Monday, November 2, 2015
Being "on the same wavelength,” “being in tune,” “feeling off key” – these are not merely metaphorical expressions, but represent our deep emotional connection to music.
That connection is at the heart of a new partnership between Mercyhurst University and Harborcreek Youth Services (HYS) called the “Therapeutic Arts Initiative.” Through the use of expressive therapies like music, art and movement, the program aims to help Pennsylvania’s most vulnerable youth – those who are victims of abuse, neglect and childhood trauma.
The music therapy program is currently being piloted at HYS; art and movement therapies are expected to follow sometime next year.
“Over the years, Mercyhurst has had many successful collaborations with Harborcreek Youth Services,” said university President Michael T. Victor. “Our criminal justice students, for instance, have interned and volunteered at the agency. We believe this latest collaboration, which is altogether consistent with our mission, will help these young people to achieve the healing they so desperately need.”
HYS CEO John Petulla said his agency has been working on establishing the program for nearly 20 months, raising $456,000 of its $636,000 goal during the silent phase of its fundraising campaign. On Tuesday, Nov. 3, HYS is expected to receive a $15,000 grant from the Erie Community Foundation for its “Therapeutic Music Initiative in collaboration with Mercyhurst University,” which is being matched by the Erie County Gaming Revenue Authority, bringing the total grant allocation to $30,000.
Petulla said the next step is to reach out to the public for their support. The funds would be used to build an addition off the small gymnasium at the HYS facility at 5712 Iroquois Ave. in Harborcreek to accommodate the expansion of the Therapeutic Arts Initiative.
For the past month, Mercyhurst University music therapy program director Craig Stevens and Mercyhurst music therapy graduate Sam Krahe have been working with 13 HYS residents to break through communication barriers resulting from the trauma they have suffered.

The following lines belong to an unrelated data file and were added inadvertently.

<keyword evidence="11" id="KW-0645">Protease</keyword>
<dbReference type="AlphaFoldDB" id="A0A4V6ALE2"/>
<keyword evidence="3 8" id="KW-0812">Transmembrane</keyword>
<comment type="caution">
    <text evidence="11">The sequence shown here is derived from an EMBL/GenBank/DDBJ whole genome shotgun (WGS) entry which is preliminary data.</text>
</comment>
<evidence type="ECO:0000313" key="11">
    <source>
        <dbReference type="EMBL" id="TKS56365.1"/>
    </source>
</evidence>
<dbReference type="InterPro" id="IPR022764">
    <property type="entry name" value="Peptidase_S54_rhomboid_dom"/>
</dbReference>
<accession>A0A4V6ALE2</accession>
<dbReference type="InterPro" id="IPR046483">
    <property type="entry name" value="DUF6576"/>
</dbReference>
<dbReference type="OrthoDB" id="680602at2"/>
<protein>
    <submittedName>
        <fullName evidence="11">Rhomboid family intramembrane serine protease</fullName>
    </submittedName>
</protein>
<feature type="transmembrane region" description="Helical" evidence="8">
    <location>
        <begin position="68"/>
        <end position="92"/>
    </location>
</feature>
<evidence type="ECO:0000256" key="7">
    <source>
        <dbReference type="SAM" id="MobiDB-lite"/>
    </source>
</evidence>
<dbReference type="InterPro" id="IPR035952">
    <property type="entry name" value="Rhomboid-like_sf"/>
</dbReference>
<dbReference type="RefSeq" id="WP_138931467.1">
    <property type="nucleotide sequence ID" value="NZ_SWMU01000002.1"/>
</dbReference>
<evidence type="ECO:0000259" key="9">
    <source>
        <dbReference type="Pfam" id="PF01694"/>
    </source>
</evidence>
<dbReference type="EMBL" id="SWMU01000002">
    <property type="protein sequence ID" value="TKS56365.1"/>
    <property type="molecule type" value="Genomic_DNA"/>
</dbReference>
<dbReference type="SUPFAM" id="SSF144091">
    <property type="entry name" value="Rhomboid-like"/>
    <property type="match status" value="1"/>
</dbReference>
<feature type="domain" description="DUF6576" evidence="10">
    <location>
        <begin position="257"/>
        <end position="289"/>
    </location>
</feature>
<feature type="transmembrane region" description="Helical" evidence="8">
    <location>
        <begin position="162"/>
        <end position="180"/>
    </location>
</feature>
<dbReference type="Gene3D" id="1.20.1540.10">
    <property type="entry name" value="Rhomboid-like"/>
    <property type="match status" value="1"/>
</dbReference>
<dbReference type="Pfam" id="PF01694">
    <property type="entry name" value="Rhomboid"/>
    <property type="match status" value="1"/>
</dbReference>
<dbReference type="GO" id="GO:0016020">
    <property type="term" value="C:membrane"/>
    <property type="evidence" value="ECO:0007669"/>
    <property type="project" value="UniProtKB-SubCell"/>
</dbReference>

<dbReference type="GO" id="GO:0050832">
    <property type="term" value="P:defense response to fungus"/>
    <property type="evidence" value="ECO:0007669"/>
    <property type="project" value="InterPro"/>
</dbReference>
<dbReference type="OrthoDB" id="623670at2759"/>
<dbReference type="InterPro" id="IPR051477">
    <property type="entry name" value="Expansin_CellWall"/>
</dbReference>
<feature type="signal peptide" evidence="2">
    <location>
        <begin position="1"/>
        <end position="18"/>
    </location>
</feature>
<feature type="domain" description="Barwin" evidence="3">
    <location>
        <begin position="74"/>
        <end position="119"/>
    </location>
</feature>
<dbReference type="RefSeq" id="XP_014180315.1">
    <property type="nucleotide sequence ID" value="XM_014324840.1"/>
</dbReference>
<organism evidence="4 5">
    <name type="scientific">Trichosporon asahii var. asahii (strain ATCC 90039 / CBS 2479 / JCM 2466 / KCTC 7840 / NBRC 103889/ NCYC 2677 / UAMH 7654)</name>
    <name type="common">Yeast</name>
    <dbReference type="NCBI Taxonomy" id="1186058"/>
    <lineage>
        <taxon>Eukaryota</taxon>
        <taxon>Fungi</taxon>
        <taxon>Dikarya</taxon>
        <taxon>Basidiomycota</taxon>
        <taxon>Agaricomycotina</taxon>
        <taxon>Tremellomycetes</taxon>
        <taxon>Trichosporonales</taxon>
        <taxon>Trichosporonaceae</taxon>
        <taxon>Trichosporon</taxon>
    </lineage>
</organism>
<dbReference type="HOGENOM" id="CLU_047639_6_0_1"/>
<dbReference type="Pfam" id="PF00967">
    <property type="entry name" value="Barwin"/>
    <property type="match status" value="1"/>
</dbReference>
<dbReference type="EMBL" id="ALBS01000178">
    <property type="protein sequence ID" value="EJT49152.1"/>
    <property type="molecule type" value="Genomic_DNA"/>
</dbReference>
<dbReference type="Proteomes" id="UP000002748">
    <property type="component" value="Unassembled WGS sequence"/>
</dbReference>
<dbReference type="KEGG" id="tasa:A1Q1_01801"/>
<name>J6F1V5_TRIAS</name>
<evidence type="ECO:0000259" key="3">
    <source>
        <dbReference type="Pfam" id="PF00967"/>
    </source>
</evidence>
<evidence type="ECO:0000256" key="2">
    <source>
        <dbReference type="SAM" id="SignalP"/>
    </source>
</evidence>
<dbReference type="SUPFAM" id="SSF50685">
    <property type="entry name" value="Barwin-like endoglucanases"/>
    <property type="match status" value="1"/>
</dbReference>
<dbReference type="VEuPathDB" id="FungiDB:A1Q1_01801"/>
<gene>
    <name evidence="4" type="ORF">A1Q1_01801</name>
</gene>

“Trauma has been called ‘the great thief,’’’ Stevens said. “Most of these young people have extreme difficulty trusting and connecting with another person, most have never experienced unconditional love, and because of their experiences, live in a world that does not feel safe. We are now looking at how early childhood traumas can affect not only psychological health, but also physical health, neurodevelopment, and virtually every other aspect of a functional life. Through music therapy techniques combined with counseling, we are able to address goal areas such as self-esteem, self-worth, emotional expression and social skills development."
Research shows that music therapy is effective at reducing anxiety and promoting relaxation, verbalization, interpersonal relationships and group cohesiveness. This can set the stage for open communication and provide a starting place for non-threatening support and processing symptoms associated with trauma.
In just a few short weeks, the pilot program has generated a high level of interest among the residents, some of whom are actually requesting to be part of it, rather than wait for a therapist to refer them, Stevens said.
“We are really excited about that,” he added. “Music therapy is a research-based and goal-directed healthcare field in which a board-certified music therapist helps the client improve, maintain, or restore a state of well-being, using musical experiences and the relationships that develop through them as dynamic forces of change. At HYS, we are engaging the residents in an intensive 12-week program that includes original songwriting, musical composition and production, improvisation, music relaxation techniques and counseling."
With the expansion of the HYS facilities, Petulla said he intends to work with Mercyhurst to integrate interpretive therapies in art and movement next. Besides Stevens, other Mercyhurst faculty involved in planning the program are Jodi Staniunas-Hopper, chair of the art department; and Mary Elizabeth Meier, art education program director. Maria Garase, who chairs Mercyhurst’s criminal justice department, has also been engaged in the planning. Practicum students are providing assistance as well.
“We expect good outcomes from these programs and are grateful to Mercyhurst for their support,” Petulla said. “What we are hearing from the kids so far is very encouraging, but we definitely need more space to expand these therapies.”
PHOTO: Craig Stevens in music therapy class at Mercyhurst.